Join “Reverberating Echoes” curator Carol Bier, Islamic Art Historian and CIS Visiting Scholar, as she engages in conversation with Dr. Munir Jiwa, Director, Center for Islamic Studies and Associate Professor of Islamic Studies.
Can a Christian and a Hindu, both ordained in their respective religious traditions, have a successful interfaith marriage? What are the most challenging aspects of this kind of partnership? Does interfaith marriage have its advantages over traditional marriage or partnerships?
The GTU Women's Studies in Religion program and its partners throughout the GTU consortium are sponsoring a series of events in celebration of International Women's Day, March 8. See the listing below or download a copy of the flyer.
“Things” can help us understand social identities, relationships, and practices in the medieval world, especially in situations where textual documentation is minimal or completely absent. In this lecture, Dr. Alicia Walker explores how pseudo-Arabic motifs on medieval Christian buildings and objects materialized social identities and spiritual authority among monastic communities across the eastern Mediterranean, thereby attesting to an interconnectedness that is only thinly documented in the written record.
In “Revealing Texts: How Faith Communities Interpret Abortion” we'll hear Jewish, Christian, and Islamic scholars sharing their faith communities texts. Ameena Jandali will share Islamic texts, Jim McGarry will share Catholic texts, and Deena Aranoff will share Hebrew and Rabbinic literature. We will learn how their traditions interpret these writings to create a world view on abortion. Join us for a Lehrhaus dialogue: No debate, all dialogue; no proof texting, all discovery.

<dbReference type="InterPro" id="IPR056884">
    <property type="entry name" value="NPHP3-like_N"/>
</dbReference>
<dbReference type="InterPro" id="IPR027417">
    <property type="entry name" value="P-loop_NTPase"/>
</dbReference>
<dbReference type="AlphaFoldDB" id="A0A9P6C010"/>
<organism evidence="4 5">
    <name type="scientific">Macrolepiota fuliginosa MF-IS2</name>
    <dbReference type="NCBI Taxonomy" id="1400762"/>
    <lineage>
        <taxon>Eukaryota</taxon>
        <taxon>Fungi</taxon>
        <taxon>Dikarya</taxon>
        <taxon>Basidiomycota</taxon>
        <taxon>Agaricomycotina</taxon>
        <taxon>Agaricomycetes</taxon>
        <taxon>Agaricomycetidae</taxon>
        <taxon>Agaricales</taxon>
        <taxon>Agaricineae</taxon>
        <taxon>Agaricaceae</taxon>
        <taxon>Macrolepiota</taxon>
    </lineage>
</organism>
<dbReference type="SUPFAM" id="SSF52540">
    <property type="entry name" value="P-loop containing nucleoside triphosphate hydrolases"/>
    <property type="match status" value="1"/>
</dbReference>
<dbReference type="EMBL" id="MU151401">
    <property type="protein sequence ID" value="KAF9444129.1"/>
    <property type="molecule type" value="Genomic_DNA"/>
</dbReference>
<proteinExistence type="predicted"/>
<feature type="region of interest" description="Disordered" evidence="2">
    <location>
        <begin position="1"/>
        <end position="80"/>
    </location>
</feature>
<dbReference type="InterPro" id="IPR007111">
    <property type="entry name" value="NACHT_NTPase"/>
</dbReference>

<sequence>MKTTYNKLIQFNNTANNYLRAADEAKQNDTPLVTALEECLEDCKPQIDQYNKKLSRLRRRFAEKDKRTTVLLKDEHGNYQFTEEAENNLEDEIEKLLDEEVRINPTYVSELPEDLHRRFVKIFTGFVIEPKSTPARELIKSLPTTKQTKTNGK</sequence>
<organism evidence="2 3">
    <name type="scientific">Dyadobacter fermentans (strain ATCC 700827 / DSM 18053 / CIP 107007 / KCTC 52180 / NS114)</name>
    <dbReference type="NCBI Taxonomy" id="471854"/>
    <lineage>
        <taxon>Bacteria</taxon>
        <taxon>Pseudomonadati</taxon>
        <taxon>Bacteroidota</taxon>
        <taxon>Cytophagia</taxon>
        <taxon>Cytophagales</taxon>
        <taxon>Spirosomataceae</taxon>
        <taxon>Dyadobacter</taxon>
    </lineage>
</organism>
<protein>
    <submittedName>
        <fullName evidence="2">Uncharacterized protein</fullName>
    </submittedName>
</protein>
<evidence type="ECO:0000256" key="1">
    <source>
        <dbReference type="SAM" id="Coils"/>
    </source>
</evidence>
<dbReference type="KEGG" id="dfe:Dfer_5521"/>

Students considering theological education are invited to join the GTU at a FREE Seminary & Theological Graduate School Virtual Fair. Our GTU Virtual Fair hours will be 9am Pacific to 5pm Pacific. We will have admissions staff and current students on hand to answer all questions. Register for the fair here.
A CTNS Public Forum. This lecture contributes a theological perspective to recent heated public debates in psychology on the rejection of empathy as of key significance in the moral life. In dialogue with philosopher Martha Nussbaum, Celia Deane-Drummond explores recent analysis of the deep history of the evolution of compassion in early hominids and argues for the importance of charity, understood in the classic, Thomistic, sense, as holding a central place for mercy and its relationship with superabundant compassion. Free and open to the public.